American (GFS) model showing lobe of polar vortex diving into the northern Great Lakes from Tuesday through Thursday next week. (PivotalWeather.com)

One of the most severe cold air outbreaks in years is possible from the Upper Midwest to the Northeast next week as the jet stream crashes south and a large lobe of the polar vortex plunges toward the Great Lakes.

Computer models forecast the brutal cold to crash into the Northern Plains and Upper Midwest starting Tuesday. The core of the frigid blast would grip the region from the Dakotas to the eastern Great Lakes on Wednesday and Thursday, sending cities such as Minneapolis, Des Moines, Green Bay, Milwaukee, Chicago and Detroit into a teeth-chattering freeze.

Confidence in a significant outbreak of Arctic air is high, but it’s too soon to project its exact strength and final legacy. Model predictions for the intensity of the cold snap range from historic and record-breaking to rather run-of-the-mill for midwinter.

The primary simulation from the American modeling system forecasts temperatures in the Midwest and Great Lakes next Wednesday to be 40 to 50 degrees colder than normal — which is a massive anomaly in the heart of winter when it is already very cold. Cold of this intensity would be extremely dangerous — producing widespread wind chills of minus-50 to minus-60 from Minneapolis to Chicago.


Wind-chill forecast from American (GFS) model Wednesday morning. (PivotalWeather.com)

The European model also forecasts incredible cold extremes but arriving about a day later than the American model — focused on Thursday.

However, the new, experimental version of the American model suggests a less intense Arctic blast, with temperatures a more manageable but still bone-chilling 15 to 30 degrees below normal in that Wednesday-Thursday period.

Models sometimes have a tendency to exaggerate the intensity of the cold in forecasts five or more days into the future, so it is premature to predict a cold snap of historic intensity. That said, while differing on the details, models are unanimous that this will be the coldest air in the Lower 48 so far this winter.

The National Weather Service produces temperature maps that blend all of the different models together. Next Thursday morning, it projects frigid low temperatures of minus-20 to minus-30 over all of Minnesota, and minus-10 to minus-20 over northern Illinois, including around minus-15 in Chicago. Factoring in the wind, it would feel like minus-30 to minus-50 in these areas.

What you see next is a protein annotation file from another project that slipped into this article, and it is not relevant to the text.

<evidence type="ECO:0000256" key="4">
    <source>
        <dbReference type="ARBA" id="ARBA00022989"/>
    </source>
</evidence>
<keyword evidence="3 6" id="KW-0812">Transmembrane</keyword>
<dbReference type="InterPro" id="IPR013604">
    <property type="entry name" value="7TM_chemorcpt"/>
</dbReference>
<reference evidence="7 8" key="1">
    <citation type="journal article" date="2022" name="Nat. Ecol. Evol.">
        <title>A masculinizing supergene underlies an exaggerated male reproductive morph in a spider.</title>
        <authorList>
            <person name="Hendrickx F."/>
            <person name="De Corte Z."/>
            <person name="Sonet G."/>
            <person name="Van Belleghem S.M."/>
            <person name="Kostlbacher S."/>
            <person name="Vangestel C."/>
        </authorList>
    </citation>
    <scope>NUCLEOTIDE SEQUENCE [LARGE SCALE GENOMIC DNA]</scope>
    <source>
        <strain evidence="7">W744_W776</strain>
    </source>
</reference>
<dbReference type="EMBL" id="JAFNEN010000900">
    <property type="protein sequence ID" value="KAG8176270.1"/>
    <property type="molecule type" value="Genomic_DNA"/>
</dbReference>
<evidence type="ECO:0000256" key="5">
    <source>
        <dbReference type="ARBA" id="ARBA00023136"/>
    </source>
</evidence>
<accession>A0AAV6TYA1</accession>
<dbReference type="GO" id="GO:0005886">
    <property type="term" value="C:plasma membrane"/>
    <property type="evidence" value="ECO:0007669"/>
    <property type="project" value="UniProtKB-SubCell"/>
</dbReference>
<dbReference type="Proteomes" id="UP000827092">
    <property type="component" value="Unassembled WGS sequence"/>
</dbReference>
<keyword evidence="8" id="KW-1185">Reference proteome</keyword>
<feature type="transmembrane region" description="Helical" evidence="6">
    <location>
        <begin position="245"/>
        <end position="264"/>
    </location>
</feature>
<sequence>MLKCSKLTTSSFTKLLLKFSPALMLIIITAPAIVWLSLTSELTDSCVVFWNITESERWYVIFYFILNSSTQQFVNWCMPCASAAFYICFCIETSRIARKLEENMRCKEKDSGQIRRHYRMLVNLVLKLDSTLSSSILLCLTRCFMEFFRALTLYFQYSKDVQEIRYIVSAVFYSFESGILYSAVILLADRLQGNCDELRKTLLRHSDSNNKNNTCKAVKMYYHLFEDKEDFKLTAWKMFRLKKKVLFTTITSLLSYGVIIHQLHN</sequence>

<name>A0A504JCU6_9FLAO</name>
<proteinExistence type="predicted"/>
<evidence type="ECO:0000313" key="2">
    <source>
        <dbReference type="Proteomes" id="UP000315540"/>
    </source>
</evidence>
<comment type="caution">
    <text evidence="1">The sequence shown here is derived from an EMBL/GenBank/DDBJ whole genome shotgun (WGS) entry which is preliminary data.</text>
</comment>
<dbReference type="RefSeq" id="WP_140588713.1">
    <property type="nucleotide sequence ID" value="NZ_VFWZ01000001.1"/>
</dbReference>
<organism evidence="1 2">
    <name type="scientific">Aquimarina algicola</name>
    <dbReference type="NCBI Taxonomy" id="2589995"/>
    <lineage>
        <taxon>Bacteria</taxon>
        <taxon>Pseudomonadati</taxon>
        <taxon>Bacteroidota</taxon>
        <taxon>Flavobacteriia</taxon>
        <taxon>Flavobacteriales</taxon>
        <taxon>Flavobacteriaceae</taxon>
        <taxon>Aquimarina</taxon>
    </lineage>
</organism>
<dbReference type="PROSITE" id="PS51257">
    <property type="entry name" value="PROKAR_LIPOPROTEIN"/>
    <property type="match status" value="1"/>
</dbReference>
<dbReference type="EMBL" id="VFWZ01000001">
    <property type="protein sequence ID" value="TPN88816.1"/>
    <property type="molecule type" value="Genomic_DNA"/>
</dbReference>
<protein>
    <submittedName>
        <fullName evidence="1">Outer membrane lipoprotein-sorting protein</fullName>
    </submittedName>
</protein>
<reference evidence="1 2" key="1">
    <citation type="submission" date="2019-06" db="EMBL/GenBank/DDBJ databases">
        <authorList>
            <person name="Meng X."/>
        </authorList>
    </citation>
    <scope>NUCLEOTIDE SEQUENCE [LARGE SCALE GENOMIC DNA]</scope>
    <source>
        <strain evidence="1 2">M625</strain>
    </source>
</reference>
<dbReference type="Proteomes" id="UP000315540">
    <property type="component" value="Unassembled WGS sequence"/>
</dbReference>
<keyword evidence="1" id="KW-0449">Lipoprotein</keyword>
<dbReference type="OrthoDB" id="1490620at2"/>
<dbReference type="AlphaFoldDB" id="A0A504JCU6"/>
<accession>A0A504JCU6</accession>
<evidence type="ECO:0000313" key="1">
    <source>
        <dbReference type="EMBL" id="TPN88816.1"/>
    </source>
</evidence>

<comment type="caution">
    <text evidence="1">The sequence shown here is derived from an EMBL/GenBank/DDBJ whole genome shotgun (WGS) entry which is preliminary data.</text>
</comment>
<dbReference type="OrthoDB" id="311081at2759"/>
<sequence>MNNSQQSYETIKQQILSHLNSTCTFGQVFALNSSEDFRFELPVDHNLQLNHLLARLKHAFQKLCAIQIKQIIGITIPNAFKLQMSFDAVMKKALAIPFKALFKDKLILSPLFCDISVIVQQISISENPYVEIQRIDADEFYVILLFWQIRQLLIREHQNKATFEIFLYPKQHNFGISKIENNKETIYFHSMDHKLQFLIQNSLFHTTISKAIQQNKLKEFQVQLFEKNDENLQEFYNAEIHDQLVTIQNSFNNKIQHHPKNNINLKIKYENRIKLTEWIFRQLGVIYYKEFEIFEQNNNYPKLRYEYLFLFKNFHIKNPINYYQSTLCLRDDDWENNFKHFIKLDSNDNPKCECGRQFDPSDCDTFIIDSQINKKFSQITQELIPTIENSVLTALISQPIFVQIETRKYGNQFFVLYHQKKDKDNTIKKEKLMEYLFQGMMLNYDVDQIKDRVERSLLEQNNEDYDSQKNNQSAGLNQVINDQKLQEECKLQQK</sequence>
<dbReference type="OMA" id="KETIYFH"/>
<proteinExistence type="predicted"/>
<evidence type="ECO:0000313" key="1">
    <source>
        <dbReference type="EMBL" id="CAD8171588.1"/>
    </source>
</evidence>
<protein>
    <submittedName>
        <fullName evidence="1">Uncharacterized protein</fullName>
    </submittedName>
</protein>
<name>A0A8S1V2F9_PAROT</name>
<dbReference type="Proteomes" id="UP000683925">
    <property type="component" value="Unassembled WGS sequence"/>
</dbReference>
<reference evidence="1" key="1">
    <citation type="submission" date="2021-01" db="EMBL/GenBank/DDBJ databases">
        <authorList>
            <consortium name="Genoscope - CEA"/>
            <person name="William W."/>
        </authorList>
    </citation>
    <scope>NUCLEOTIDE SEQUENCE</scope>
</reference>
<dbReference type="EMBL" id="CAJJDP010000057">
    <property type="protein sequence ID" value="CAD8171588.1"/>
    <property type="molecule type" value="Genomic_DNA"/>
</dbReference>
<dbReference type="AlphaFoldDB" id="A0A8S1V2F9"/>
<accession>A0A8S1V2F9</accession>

Forecast low temperatures Thursday morning, Jan. 31, from national blend of models. (WeatherBell.com)

This model blend forecasts subzero temperatures over the entire Great Lakes region and as far south as southern Illinois to southwest Pennsylvania.

The zone from Minnesota to the Great Lakes will probably experience the brunt of this polar plunge, perhaps bleeding into the interior parts of the Northeast. By the time it reaches the Mid-Atlantic and New England on Thursday and Friday next week, its intensity should moderate. Even so, it would still be very cold — perhaps around 10 to 30 degrees below normal, depending on the cold snap’s ultimate strength.

Models predict this Arctic blast to be relatively short-lived, lasting two to three days before temperatures start returning to normal. However, reinforcing shots of Arctic air may return in the period 10 days to two weeks from now — but it is too soon to predict their potency.


Eight- to 14-day temperature outlook from the National Weather Service favors colder-than-normal temperatures in the eastern United States. (PivotalWeather.com)

Meteorologists have warned severe outbreaks of Arctic air would be possible following the early January fracture of the stratospheric polar vortex, a zone of roaring winds 60,000 feet high in the atmosphere surrounding the North Pole. Since the vortex was disrupted, it has increased north-to-south flow from the Arctic to the mid-latitudes — like a freezer door suddenly swung open.

The increase in this north-to-south flow is what will allow the polar vortex at lower altitudes (in the layer known as the troposphere, where airplanes fly and weather occurs) to drop south toward the Great Lakes next week, unleashing a sprawling plume of frigid air.


European model simulation of cold pool of air dropping into the Upper Midwest and Northeast next week. (PivotalWeather.com)